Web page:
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Sherry Monahan reveals all the Earp wives in her latest book.

Genealogy and the Victorian era are two of the drawing cards that pulled North Carolina writer Sherry Monahan deep into the history of the American West. She not only researches and writes about the region but also owns property in Tombstone, Arizona, and in June 2014 will take over as president of Western Writers of America. Among her favorite writing topics are frontier vice, gambling, libations and food. She reveals the Earp family women in her latest book, fittingly titled Mrs. Earp: The Wives and Lovers of the Earp Brothers (see review). The Mrs. Earp sisterhood, according to Monahan, includes Aurilla, Sarah, Celia Ann, Josephine, Magdalena, Rozilla, Alvira, Louisa, Bessie and Kate. Monahan’s interest in Tombstone prompted her 2008 book Taste of Tombstone: A Hearty Helping of History. Further no doubt enjoyable research led to her 2013 book California Vines, Wines and Pioneers, and she demonstrated how to deal faro in Cowboys & Outlaws, a Western docudrama that won a National Cowboy and Western Heritage Museum Wrangler Award in 2010. She recently spoke with Wild West about writing and the frontier.

What are common misconceptions about frontier life?
I think people imagine the frontier with cowboys eating chuck wagon grub and Indians scalping everyone. There was so much more to it. It was the Victorian era, and pioneers from the East headed west seeking their fortunes or escaping their past. Those Victorians wore suits and dresses, knew proper etiquette and ate all types of food. Classic French food was all the rage in the late 1800s, and that was the trend all over the West. It did vary just how fancy things were depending upon your location. Big cities like Deadwood, Dodge City, Tombstone and Denver had all these things, but on the remote plains living was much more basic.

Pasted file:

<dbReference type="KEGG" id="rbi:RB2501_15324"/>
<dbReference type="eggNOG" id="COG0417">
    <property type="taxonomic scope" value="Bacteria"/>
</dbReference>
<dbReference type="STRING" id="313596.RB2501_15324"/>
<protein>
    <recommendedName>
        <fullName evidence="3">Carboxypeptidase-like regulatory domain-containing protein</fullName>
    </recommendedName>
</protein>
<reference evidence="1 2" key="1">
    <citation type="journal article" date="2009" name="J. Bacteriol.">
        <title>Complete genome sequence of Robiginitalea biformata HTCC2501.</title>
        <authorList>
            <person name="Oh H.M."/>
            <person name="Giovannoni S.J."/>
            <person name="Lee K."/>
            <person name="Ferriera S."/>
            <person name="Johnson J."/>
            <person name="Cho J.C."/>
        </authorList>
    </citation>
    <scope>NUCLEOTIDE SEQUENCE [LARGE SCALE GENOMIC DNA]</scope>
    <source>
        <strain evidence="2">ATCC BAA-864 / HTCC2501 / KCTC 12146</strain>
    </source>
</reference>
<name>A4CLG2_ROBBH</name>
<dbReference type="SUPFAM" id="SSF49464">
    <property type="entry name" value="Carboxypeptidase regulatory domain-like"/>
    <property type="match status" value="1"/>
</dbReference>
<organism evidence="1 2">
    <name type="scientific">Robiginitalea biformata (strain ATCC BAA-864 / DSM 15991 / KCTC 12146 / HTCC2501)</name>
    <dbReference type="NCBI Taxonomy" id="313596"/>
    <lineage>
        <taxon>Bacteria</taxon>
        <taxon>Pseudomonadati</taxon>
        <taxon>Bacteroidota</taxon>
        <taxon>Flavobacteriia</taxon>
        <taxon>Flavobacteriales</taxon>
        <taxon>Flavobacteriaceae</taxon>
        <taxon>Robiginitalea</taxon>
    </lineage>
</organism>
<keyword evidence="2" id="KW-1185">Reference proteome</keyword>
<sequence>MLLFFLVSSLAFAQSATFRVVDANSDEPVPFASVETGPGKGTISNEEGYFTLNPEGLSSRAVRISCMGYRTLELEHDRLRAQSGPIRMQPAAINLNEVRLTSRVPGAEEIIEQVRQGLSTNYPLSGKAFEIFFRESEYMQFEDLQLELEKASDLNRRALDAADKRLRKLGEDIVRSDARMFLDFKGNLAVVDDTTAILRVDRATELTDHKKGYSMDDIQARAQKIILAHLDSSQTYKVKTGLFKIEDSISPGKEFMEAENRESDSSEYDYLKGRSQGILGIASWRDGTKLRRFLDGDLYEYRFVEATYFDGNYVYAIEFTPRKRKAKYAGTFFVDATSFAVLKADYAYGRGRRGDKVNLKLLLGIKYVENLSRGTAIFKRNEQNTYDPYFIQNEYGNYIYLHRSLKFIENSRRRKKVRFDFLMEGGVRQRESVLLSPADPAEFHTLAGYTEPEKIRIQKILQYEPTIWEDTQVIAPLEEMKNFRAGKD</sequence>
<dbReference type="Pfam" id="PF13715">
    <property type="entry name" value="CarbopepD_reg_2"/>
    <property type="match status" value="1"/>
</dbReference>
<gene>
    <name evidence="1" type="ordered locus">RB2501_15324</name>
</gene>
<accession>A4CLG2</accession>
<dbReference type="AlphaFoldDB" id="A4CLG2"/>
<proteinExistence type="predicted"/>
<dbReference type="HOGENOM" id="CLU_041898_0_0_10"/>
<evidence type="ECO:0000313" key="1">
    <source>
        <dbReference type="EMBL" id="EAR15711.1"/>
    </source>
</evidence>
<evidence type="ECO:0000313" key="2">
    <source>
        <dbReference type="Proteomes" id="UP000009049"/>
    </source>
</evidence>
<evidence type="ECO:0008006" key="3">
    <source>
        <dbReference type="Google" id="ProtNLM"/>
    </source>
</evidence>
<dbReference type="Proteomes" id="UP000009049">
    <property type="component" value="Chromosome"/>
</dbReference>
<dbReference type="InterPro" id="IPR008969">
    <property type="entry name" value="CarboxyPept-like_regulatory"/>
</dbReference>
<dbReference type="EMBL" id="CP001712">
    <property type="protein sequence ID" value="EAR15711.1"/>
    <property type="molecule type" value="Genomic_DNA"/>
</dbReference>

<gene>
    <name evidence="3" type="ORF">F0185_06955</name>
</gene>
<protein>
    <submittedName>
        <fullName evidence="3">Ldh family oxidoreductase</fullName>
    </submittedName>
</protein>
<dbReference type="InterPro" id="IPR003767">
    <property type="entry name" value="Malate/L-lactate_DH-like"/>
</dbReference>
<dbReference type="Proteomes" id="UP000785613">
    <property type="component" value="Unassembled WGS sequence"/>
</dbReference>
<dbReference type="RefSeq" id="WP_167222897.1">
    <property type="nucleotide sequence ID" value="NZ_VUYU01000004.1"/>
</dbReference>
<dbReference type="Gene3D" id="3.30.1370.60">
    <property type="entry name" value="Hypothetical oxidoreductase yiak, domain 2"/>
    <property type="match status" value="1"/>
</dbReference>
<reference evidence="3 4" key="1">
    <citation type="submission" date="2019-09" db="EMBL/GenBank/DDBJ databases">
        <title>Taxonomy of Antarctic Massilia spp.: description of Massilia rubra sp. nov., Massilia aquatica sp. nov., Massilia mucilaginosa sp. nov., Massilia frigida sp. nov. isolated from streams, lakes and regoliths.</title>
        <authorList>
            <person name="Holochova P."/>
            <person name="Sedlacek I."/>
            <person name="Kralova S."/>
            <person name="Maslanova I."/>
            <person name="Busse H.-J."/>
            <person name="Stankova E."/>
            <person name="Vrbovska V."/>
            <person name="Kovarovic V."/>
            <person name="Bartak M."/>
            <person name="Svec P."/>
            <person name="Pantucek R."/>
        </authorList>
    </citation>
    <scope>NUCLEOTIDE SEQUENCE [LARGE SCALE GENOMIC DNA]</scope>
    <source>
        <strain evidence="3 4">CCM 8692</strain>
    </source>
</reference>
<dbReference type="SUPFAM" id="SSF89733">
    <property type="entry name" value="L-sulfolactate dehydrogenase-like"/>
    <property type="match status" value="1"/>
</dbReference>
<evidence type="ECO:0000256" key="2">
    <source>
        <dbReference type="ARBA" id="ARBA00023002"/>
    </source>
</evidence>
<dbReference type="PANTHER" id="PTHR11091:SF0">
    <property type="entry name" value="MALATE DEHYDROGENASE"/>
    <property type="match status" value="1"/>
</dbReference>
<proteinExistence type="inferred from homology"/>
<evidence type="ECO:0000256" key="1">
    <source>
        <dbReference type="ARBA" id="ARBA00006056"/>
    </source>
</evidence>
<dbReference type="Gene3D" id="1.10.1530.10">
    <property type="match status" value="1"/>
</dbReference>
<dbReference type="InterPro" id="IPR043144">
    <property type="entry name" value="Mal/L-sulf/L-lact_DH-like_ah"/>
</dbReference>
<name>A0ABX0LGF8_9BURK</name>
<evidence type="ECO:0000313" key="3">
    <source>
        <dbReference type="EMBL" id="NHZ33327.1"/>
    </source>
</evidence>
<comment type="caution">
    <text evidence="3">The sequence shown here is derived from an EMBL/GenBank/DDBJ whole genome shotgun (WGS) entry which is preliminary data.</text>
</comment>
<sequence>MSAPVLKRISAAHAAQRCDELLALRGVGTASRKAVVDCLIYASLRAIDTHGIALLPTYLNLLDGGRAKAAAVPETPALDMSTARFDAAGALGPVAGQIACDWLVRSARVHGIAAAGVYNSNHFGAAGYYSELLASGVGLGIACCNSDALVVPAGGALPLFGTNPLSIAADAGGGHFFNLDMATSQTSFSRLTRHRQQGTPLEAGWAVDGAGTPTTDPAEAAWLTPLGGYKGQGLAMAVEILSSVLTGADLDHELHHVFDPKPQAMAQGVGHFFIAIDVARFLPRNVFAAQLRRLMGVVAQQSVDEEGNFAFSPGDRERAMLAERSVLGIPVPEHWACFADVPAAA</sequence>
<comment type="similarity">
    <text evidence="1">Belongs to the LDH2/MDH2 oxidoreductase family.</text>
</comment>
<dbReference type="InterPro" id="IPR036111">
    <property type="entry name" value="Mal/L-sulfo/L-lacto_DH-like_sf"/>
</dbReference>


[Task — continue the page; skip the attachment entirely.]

Were folks in places like Tombstone living well or just getting by?
Many pioneers did live high on the hog, but like today there was a wealthy class, a middle class and a poor class. The investors and saloonkeepers did quite well, but the miners toiled underground for a mere $3 to $4 per day.

What were among the most popular frontier drinks?
Well, again, the bigger the town, the more options. Despite Hollywood’s image of whiskey shots being the norm, they were not. Men drank champagne flips, mint juleps, whiskey cocktails and other highballs. Beer like Guinness and Budweiser were popular, as was locally made brew. By the late 1800s California’s wine was gaining popularity and was shipped all over America.

What prompted the cultivation of vineyards in California?
Franciscan missionaries planted the first grapes in the 1700s, but their wine wasn’t that palatable. It’s known as Mission grape wine today and was sweet and musty. It wasn’t until the Gold Rush all that changed. Thousands of European immigrants in California with little or no money began farming. They planted grapes from cuttings they brought with them and made wine for themselves. They couldn’t palate the Mission wine, and neither could many new residents. Once the pioneers realized that Napa’s and Sonoma’s (and others’) growing areas were similar to Europe, the California wine business blossomed.

Who were among the pioneers of the California wine industry?
Well, there’s Agoston Haraszthy, who was from Hungary. In the 1850s he received plantings from Hungary, including Zinfandel. He also realized the vines could survive without irrigation. He disappeared in Nicaragua when crossing a stream infested with crocodiles. There was also the Pellier family, from France, which is now Mirassou Winery. They brought French vine clippings and stuck them in potatoes to preserve them during the ship journey to America.